• 3 After reviewing the statutes from which fire protection districts derive their authority (e.g., Ill. Rev. Stat. 1973, ch. 127 1/2, pars. 21, 31) and after considering the functions performed by the districts, we cannot say that it is unjust or unreasonable for the defendants to distinguish those districts from municipalities like the cities of Urbana and Champaign or villages in Champaign County. The purpose of a fire protection district is generally to provide physical protection from fires and other related emergency services. The responsibility of a city or village, however, is much broader and includes among other things, the regulation of land use, the construction and maintenance of streets and thoroughfares, the power to extend privileges to utilities authorizing the utilities' construction of supply or distribution facilities, and to deal with numerous other problems existing in the areas where both the city and the utility serve.

In Citizens Utilities Co. v. Commerce Com., our supreme court considered a case in which a number of investor-owned water companies claimed that they were the victims of unlawful discrimination by an electric utility which charged lower rates to municipal water companies. The parties to Citizens Utilities Co. v. Commerce Com. stipulated that the same type of service was supplied to the investor-owned and municipal water companies at the same cost to the electric utility, however, the court ruled that the electric utility could validly assign different rate structures to the two types of water companies. As the court stated:

"The court has recognized that a municipality which has elected to operate its own generating plant has the authority to exclude an electrical utility from operating in the community. (City of Geneseo v. Illinois Northern Utilities Co., 378 Ill. 506.) Too, a municipality has the authority to tax an electrical utility and, in addition, may seek compensation from the utility, which may be in the form of money or products or services, for the use of municipal property. * * *

Thus, the municipalities had the authority to operate their own power facilities and to exclude Edison's operations. They had the right to compensation for the utility's use of municipal facilities in addition to the power to tax. Edison was given the right by statute to make rate classifications based on the service provided and other relevant factors. It is not unreasonable to assume that municipalities denied or given a preferential rate would take this into account when negotiating franchises with Edison. We consider that the almost ruling position municipalities occupied in relation to Edison could reasonably be regarded as a `relevant factor,' which would permit Edison to create a municipal classification." 50 Ill.2d 35, 42-43, 276 N.E.2d 330, 334.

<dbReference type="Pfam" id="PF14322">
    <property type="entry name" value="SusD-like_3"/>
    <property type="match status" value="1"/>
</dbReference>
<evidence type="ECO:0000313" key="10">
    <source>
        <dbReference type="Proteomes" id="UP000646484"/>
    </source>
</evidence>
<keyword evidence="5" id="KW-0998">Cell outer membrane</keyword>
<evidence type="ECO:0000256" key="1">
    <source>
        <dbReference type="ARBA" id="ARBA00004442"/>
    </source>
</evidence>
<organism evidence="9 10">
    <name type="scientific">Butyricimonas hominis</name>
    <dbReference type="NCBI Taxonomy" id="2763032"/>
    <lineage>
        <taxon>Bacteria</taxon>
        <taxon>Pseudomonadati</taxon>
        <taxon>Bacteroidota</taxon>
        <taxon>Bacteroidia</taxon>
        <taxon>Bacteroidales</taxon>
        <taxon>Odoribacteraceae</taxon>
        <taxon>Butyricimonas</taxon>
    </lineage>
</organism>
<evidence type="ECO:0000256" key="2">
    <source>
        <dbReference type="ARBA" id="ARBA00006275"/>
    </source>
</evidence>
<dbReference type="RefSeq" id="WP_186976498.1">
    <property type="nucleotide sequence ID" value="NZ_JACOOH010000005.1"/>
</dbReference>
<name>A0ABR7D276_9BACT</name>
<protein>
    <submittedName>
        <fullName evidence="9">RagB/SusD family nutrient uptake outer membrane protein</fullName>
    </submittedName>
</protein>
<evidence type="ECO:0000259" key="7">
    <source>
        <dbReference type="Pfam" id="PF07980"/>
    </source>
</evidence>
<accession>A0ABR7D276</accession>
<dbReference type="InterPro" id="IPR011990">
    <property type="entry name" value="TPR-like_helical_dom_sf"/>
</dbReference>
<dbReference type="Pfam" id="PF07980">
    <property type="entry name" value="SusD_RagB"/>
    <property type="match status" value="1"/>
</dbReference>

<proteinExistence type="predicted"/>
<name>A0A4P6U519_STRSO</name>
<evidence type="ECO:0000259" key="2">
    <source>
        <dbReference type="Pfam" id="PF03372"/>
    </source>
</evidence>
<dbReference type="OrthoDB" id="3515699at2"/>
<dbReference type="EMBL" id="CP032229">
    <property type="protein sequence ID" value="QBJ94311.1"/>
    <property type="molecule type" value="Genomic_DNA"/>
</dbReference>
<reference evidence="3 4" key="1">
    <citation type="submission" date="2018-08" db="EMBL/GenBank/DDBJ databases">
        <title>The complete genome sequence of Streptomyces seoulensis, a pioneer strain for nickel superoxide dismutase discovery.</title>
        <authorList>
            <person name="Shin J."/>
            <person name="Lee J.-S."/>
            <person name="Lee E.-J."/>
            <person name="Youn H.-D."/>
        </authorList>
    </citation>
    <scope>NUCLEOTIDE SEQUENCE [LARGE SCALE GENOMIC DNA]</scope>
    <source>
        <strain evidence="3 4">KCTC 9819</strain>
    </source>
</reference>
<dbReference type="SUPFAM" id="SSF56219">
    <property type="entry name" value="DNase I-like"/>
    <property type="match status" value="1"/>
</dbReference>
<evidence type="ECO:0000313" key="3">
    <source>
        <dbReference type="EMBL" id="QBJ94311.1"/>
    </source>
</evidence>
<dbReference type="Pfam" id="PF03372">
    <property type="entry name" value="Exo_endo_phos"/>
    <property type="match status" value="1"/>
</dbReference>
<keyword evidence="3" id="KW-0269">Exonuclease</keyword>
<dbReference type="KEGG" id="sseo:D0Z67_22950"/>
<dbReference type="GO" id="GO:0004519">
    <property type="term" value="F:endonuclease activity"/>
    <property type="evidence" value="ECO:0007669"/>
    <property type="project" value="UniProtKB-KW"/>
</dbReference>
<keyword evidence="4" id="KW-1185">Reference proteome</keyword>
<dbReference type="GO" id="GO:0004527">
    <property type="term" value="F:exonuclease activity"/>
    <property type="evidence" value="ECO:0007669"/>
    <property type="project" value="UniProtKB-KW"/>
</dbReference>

• 4, 5 Accordingly, we hold that the "almost ruling position" of the cities of Champaign and Urbana and other villages in Champaign County, in relation to the position of the defendant utility, is a "relevant factor" tending to justify the different rates assigned to plaintiff and the cities or villages of Champaign County. A mere statutory reference to the plaintiff as a "municipal corporation" does not give the plaintiff a ruling position over the defendant utility and does not require our interference with the commission's rate-making in this case.

• 6 In closing, we note that plaintiff presented no probative evidence tending to show that the rates actually charged to the plaintiff were in excess of the cost of the services actually supplied. On the contrary, the defendant utility presented competent evidence tending to show that the cost of its service to the plaintiff was at least equal to the rate charged to the plaintiff. Plaintiff has, therefore, not sustained its burden of proving that the commission acted outside its statutory powers in fixing the challenged rate. Accordingly, we find that there is a substantial evidentiary foundation for the rate and that plaintiff's constitutional rights have not been violated.


CRAVEN, P.J., and TRAPP, J., concur.